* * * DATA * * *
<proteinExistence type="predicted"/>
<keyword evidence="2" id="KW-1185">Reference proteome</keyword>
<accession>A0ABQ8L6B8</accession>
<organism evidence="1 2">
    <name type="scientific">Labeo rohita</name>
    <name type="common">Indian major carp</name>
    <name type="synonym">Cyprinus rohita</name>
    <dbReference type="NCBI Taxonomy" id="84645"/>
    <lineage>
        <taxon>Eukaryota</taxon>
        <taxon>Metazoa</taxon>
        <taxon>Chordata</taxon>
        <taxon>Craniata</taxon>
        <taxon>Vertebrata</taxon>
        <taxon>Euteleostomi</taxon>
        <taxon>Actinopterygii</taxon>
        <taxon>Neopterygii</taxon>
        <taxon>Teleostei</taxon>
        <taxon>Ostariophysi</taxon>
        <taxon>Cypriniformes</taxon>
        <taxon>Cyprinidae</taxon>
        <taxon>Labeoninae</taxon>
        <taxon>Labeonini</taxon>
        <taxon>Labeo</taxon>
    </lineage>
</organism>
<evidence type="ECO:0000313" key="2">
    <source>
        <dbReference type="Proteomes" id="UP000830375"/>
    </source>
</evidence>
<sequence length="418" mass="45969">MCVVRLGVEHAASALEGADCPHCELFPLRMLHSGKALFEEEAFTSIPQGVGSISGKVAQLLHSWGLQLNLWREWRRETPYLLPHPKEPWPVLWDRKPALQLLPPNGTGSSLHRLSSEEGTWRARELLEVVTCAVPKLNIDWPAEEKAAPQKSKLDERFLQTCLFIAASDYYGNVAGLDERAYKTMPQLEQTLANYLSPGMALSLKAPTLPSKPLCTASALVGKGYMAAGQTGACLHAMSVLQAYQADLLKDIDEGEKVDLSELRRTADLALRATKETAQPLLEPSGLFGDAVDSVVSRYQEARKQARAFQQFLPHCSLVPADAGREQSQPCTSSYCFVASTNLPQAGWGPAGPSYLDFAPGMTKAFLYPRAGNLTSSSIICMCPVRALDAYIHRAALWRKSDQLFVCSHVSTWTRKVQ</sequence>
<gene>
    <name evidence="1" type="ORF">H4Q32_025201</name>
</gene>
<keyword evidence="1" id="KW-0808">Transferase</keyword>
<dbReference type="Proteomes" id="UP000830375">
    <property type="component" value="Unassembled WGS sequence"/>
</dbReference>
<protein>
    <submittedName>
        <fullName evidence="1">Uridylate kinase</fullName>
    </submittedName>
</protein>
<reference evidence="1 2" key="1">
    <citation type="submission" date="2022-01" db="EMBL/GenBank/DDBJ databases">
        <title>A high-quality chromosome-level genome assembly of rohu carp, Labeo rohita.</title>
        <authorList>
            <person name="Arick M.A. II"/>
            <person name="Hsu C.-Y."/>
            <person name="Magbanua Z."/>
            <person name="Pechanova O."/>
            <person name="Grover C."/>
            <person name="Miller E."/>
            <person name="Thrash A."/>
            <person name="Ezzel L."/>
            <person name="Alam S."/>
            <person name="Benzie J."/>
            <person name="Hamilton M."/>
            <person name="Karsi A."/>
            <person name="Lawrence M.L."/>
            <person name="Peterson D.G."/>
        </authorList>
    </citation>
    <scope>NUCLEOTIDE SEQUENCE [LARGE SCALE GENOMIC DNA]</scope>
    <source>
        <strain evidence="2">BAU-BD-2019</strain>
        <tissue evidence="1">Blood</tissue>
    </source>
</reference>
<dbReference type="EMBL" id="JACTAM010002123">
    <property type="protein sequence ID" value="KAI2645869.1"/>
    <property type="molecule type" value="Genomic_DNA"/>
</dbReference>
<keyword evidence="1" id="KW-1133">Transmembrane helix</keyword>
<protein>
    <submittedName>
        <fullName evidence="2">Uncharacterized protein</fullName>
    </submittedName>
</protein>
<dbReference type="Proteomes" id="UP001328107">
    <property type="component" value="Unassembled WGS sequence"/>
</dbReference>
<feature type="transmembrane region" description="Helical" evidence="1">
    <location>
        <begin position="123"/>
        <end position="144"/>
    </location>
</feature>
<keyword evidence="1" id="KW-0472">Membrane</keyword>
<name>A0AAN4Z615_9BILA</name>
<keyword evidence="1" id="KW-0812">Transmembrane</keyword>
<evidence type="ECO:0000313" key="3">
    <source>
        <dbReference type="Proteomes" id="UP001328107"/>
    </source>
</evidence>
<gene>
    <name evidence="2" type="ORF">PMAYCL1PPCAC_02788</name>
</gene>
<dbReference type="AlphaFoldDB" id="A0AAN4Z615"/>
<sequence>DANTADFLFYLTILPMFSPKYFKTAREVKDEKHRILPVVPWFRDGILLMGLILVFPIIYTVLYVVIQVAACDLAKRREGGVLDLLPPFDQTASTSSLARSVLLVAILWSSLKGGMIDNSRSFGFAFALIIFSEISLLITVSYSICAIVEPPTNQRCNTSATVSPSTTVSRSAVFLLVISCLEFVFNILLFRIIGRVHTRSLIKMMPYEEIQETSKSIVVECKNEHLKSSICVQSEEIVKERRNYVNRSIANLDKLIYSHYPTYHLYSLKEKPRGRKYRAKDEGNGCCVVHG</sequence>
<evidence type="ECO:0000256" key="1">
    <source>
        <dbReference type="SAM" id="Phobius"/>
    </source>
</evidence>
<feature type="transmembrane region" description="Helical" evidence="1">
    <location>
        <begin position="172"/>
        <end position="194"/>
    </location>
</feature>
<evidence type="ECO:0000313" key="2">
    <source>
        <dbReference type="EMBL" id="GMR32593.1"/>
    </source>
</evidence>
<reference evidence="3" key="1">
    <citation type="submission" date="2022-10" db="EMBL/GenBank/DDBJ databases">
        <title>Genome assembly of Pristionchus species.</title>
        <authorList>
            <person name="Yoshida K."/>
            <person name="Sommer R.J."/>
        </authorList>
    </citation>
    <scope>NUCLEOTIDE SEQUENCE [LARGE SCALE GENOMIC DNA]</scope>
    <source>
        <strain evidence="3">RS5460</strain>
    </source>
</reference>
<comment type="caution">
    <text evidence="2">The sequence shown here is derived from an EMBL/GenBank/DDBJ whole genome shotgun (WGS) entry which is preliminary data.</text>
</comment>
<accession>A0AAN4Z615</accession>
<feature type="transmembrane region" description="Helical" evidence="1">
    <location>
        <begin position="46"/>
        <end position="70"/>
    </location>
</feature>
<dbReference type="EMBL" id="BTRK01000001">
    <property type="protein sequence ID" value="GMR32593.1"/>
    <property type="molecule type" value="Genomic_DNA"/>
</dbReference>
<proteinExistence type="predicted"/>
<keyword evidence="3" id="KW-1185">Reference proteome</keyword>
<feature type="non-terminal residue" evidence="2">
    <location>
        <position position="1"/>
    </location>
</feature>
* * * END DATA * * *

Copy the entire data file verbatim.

<proteinExistence type="predicted"/>
<keyword evidence="2" id="KW-1185">Reference proteome</keyword>
<accession>A0ABQ8L6B8</accession>
<organism evidence="1 2">
    <name type="scientific">Labeo rohita</name>
    <name type="common">Indian major carp</name>
    <name type="synonym">Cyprinus rohita</name>
    <dbReference type="NCBI Taxonomy" id="84645"/>
    <lineage>
        <taxon>Eukaryota</taxon>
        <taxon>Metazoa</taxon>
        <taxon>Chordata</taxon>
        <taxon>Craniata</taxon>
        <taxon>Vertebrata</taxon>
        <taxon>Euteleostomi</taxon>
        <taxon>Actinopterygii</taxon>
        <taxon>Neopterygii</taxon>
        <taxon>Teleostei</taxon>
        <taxon>Ostariophysi</taxon>
        <taxon>Cypriniformes</taxon>
        <taxon>Cyprinidae</taxon>
        <taxon>Labeoninae</taxon>
        <taxon>Labeonini</taxon>
        <taxon>Labeo</taxon>
    </lineage>
</organism>
<evidence type="ECO:0000313" key="2">
    <source>
        <dbReference type="Proteomes" id="UP000830375"/>
    </source>
</evidence>
<sequence length="418" mass="45969">MCVVRLGVEHAASALEGADCPHCELFPLRMLHSGKALFEEEAFTSIPQGVGSISGKVAQLLHSWGLQLNLWREWRRETPYLLPHPKEPWPVLWDRKPALQLLPPNGTGSSLHRLSSEEGTWRARELLEVVTCAVPKLNIDWPAEEKAAPQKSKLDERFLQTCLFIAASDYYGNVAGLDERAYKTMPQLEQTLANYLSPGMALSLKAPTLPSKPLCTASALVGKGYMAAGQTGACLHAMSVLQAYQADLLKDIDEGEKVDLSELRRTADLALRATKETAQPLLEPSGLFGDAVDSVVSRYQEARKQARAFQQFLPHCSLVPADAGREQSQPCTSSYCFVASTNLPQAGWGPAGPSYLDFAPGMTKAFLYPRAGNLTSSSIICMCPVRALDAYIHRAALWRKSDQLFVCSHVSTWTRKVQ</sequence>
<gene>
    <name evidence="1" type="ORF">H4Q32_025201</name>
</gene>
<keyword evidence="1" id="KW-0808">Transferase</keyword>
<dbReference type="Proteomes" id="UP000830375">
    <property type="component" value="Unassembled WGS sequence"/>
</dbReference>
<protein>
    <submittedName>
        <fullName evidence="1">Uridylate kinase</fullName>
    </submittedName>
</protein>
<reference evidence="1 2" key="1">
    <citation type="submission" date="2022-01" db="EMBL/GenBank/DDBJ databases">
        <title>A high-quality chromosome-level genome assembly of rohu carp, Labeo rohita.</title>
        <authorList>
            <person name="Arick M.A. II"/>
            <person name="Hsu C.-Y."/>
            <person name="Magbanua Z."/>
            <person name="Pechanova O."/>
            <person name="Grover C."/>
            <person name="Miller E."/>
            <person name="Thrash A."/>
            <person name="Ezzel L."/>
            <person name="Alam S."/>
            <person name="Benzie J."/>
            <person name="Hamilton M."/>
            <person name="Karsi A."/>
            <person name="Lawrence M.L."/>
            <person name="Peterson D.G."/>
        </authorList>
    </citation>
    <scope>NUCLEOTIDE SEQUENCE [LARGE SCALE GENOMIC DNA]</scope>
    <source>
        <strain evidence="2">BAU-BD-2019</strain>
        <tissue evidence="1">Blood</tissue>
    </source>
</reference>
<dbReference type="EMBL" id="JACTAM010002123">
    <property type="protein sequence ID" value="KAI2645869.1"/>
    <property type="molecule type" value="Genomic_DNA"/>
</dbReference>
<keyword evidence="1" id="KW-1133">Transmembrane helix</keyword>
<protein>
    <submittedName>
        <fullName evidence="2">Uncharacterized protein</fullName>
    </submittedName>
</protein>
<dbReference type="Proteomes" id="UP001328107">
    <property type="component" value="Unassembled WGS sequence"/>
</dbReference>
<feature type="transmembrane region" description="Helical" evidence="1">
    <location>
        <begin position="123"/>
        <end position="144"/>
    </location>
</feature>
<keyword evidence="1" id="KW-0472">Membrane</keyword>
<name>A0AAN4Z615_9BILA</name>
<keyword evidence="1" id="KW-0812">Transmembrane</keyword>
<evidence type="ECO:0000313" key="3">
    <source>
        <dbReference type="Proteomes" id="UP001328107"/>
    </source>
</evidence>
<gene>
    <name evidence="2" type="ORF">PMAYCL1PPCAC_02788</name>
</gene>
<dbReference type="AlphaFoldDB" id="A0AAN4Z615"/>
<sequence>DANTADFLFYLTILPMFSPKYFKTAREVKDEKHRILPVVPWFRDGILLMGLILVFPIIYTVLYVVIQVAACDLAKRREGGVLDLLPPFDQTASTSSLARSVLLVAILWSSLKGGMIDNSRSFGFAFALIIFSEISLLITVSYSICAIVEPPTNQRCNTSATVSPSTTVSRSAVFLLVISCLEFVFNILLFRIIGRVHTRSLIKMMPYEEIQETSKSIVVECKNEHLKSSICVQSEEIVKERRNYVNRSIANLDKLIYSHYPTYHLYSLKEKPRGRKYRAKDEGNGCCVVHG</sequence>
<evidence type="ECO:0000256" key="1">
    <source>
        <dbReference type="SAM" id="Phobius"/>
    </source>
</evidence>
<feature type="transmembrane region" description="Helical" evidence="1">
    <location>
        <begin position="172"/>
        <end position="194"/>
    </location>
</feature>
<evidence type="ECO:0000313" key="2">
    <source>
        <dbReference type="EMBL" id="GMR32593.1"/>
    </source>
</evidence>
<reference evidence="3" key="1">
    <citation type="submission" date="2022-10" db="EMBL/GenBank/DDBJ databases">
        <title>Genome assembly of Pristionchus species.</title>
        <authorList>
            <person name="Yoshida K."/>
            <person name="Sommer R.J."/>
        </authorList>
    </citation>
    <scope>NUCLEOTIDE SEQUENCE [LARGE SCALE GENOMIC DNA]</scope>
    <source>
        <strain evidence="3">RS5460</strain>
    </source>
</reference>
<comment type="caution">
    <text evidence="2">The sequence shown here is derived from an EMBL/GenBank/DDBJ whole genome shotgun (WGS) entry which is preliminary data.</text>
</comment>
<accession>A0AAN4Z615</accession>
<feature type="transmembrane region" description="Helical" evidence="1">
    <location>
        <begin position="46"/>
        <end position="70"/>
    </location>
</feature>
<dbReference type="EMBL" id="BTRK01000001">
    <property type="protein sequence ID" value="GMR32593.1"/>
    <property type="molecule type" value="Genomic_DNA"/>
</dbReference>
<proteinExistence type="predicted"/>
<keyword evidence="3" id="KW-1185">Reference proteome</keyword>
<feature type="non-terminal residue" evidence="2">
    <location>
        <position position="1"/>
    </location>
</feature>